Google Mobile Brand CPCs Skyrocketing…Again

Advertisers won’t be very pleased with this recent trend.

Beginning in the final week of June, average cost-per-click for branded keywords jumped significantly on phones and is now about 25%-30% higher than at the beginning of May for the median Merkle advertiser.

By comparison, brand CPCs have held relatively steady for both tablet and desktop devices over the past couple of weeks.

While Google recently rolled out promoted pins as well as local search ads in Google Maps for mobile, these changes in CPC don’t appear to align with any uptick in traffic to suggest that these new brand ad placements are driving the increase in cost, and phone share of brand traffic has remained relatively steady:

Here We Go Again

In early-2015, brand CPCs rose considerably overall, and by the end of Q2 were 22% higher than the historical average over the previous four years.

This coincided with a considerable increase in the first page minimum bids reported by Google, which also rose for non-brand text ads.

Coupled with additional evidence such as fewer ad impressions and average position moving further up the page, it seemed fairly likely that Google itself made changes to the way it was serving ads which dramatically increased CPCs and reduced click growth.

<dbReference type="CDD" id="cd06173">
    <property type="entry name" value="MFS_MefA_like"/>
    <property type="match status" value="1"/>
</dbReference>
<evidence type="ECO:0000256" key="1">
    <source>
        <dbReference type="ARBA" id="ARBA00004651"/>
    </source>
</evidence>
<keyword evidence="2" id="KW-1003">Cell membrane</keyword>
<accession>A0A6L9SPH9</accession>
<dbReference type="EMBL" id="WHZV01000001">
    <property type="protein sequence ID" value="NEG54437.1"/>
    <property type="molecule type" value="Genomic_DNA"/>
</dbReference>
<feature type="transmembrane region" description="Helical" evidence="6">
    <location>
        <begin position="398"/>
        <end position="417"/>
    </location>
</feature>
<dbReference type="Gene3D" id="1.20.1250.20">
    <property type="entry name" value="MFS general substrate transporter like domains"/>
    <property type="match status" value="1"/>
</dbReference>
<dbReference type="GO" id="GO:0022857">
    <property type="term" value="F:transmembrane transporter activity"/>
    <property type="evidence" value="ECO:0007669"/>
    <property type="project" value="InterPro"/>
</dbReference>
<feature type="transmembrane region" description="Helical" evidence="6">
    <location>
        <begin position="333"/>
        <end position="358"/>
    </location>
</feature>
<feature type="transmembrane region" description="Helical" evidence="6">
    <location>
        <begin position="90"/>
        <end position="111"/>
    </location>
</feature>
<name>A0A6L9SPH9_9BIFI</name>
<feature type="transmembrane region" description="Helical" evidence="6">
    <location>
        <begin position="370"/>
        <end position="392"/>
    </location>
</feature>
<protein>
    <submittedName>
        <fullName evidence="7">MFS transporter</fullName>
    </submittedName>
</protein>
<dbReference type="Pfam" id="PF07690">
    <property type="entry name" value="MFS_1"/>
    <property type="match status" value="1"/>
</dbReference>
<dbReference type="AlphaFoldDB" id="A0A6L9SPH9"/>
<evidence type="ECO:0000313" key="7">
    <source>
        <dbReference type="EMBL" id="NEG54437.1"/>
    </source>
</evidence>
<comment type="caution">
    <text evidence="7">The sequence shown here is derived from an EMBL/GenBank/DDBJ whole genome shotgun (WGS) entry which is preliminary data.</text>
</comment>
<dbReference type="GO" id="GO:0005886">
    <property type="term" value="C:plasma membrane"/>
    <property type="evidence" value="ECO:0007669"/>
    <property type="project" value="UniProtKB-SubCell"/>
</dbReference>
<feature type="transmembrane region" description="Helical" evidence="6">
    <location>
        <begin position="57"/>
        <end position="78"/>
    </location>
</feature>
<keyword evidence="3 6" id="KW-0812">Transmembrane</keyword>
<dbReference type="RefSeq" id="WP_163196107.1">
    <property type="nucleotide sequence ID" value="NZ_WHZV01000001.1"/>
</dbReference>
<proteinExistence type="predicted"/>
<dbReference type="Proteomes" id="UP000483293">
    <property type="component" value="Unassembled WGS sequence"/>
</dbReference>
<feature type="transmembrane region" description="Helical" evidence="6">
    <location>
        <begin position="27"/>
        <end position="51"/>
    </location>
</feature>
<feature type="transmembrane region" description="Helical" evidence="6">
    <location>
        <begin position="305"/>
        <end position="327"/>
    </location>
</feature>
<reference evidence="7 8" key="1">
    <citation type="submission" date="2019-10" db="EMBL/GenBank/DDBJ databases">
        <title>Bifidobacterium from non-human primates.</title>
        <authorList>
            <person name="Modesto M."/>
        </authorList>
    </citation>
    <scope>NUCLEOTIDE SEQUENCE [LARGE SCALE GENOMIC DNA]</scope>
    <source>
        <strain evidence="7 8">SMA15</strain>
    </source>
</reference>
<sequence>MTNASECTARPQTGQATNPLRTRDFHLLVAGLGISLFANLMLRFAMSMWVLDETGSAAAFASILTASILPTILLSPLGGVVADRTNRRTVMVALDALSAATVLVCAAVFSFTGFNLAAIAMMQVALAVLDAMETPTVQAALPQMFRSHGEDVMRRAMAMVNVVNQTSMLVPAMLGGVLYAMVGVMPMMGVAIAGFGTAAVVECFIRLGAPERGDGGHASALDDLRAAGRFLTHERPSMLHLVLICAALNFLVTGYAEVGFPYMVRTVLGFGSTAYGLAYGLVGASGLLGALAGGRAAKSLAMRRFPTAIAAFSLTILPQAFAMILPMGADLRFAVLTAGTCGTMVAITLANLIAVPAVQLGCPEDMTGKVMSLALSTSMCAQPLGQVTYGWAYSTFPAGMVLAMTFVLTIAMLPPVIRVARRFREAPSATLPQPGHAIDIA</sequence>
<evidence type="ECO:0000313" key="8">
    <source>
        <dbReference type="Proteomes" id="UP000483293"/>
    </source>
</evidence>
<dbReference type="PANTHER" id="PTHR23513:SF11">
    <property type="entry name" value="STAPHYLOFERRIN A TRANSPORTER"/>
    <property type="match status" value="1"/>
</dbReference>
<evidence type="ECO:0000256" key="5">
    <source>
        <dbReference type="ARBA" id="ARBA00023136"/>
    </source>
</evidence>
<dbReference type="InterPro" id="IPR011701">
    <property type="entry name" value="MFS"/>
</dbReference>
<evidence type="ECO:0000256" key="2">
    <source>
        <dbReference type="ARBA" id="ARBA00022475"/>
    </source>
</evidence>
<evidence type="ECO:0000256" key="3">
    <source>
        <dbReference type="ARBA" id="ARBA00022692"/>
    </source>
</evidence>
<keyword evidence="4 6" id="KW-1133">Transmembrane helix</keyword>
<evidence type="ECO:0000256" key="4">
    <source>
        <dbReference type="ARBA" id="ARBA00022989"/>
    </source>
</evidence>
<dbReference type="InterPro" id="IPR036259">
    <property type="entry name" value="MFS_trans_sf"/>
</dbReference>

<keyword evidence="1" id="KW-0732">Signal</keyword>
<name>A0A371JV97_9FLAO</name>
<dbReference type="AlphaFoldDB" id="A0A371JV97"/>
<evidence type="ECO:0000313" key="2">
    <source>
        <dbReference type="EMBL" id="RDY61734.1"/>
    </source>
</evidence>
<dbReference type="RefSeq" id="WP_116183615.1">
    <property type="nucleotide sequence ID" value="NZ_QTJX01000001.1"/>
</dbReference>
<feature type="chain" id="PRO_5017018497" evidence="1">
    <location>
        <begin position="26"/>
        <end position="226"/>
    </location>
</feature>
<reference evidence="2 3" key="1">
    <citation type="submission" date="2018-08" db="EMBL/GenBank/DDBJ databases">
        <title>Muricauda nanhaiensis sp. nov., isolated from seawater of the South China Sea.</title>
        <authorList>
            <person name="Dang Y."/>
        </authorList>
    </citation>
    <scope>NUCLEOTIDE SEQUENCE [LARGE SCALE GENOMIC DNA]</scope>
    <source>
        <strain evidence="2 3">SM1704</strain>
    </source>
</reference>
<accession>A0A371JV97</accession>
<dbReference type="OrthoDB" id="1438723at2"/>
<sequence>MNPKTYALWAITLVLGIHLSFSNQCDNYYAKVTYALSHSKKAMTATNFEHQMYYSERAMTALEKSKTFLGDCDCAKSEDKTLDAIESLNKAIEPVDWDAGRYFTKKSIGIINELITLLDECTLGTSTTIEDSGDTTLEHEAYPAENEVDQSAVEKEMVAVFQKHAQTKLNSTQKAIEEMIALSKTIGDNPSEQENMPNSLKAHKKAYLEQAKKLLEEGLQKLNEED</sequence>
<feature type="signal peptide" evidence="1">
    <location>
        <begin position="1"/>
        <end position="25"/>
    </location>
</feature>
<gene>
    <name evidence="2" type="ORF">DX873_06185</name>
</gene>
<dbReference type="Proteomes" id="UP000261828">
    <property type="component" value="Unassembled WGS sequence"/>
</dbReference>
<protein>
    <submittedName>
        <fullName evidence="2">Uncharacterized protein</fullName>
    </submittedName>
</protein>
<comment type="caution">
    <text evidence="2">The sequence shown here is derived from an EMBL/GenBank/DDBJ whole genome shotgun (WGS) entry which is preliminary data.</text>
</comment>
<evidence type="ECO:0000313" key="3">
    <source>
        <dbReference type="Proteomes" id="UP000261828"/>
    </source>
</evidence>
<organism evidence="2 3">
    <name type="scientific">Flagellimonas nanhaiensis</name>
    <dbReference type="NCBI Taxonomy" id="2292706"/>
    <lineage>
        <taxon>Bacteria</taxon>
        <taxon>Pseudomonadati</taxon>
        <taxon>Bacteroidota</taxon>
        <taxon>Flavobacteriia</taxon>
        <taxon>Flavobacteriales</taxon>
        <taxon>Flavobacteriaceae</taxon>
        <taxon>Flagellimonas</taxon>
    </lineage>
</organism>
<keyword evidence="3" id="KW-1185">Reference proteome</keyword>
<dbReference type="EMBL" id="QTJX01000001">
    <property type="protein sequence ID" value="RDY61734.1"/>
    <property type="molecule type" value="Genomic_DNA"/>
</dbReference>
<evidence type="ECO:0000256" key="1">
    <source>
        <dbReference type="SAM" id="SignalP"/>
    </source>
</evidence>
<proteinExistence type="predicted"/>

Interestingly, this time around we actually see a decline in both first page and top of page minimum bids for brand keywords coinciding with the increase in phone CPC:

This is a bit confusing given there’s been no negative movement in brand CPC on desktop or tablet and only positive movement on mobile.

First page and top of page minimums are calculated for all device types combined, so changes in traffic mix by device could potentially impact these estimates. While there’s been no movement in brand traffic mix by device to suggest that this is the case, it’s possible Google’s calculations might be getting adjusted to more heavily account for mobile devices, which carry a lower CPC than desktop devices.

Regardless, these lower estimates are not leading to lower CPCs on any device and fly in the face of the increases we’re seeing on mobile devices.

Conclusion

In response to the apparent increases, some Google reps are recommending slowly lowering bids for advertisers seeking to rein in phone CPC. This is a strategy many advertisers began implementing with the significant increase in brand CPC observed in early-2015, and can help to quell the CPC growth.

Increased competition can impact brand CPCs for some advertisers but is almost certainly not the cause of a widespread increase in CPC, and this recent CPC growth is very likely the result of Google changes to some aspect of the auction. While it’s not immediately clear what might have changed, the impact appears to be clear.

For now, advertisers should remain vigilant and attempt to minimize the damage by adjusting bids as necessary.

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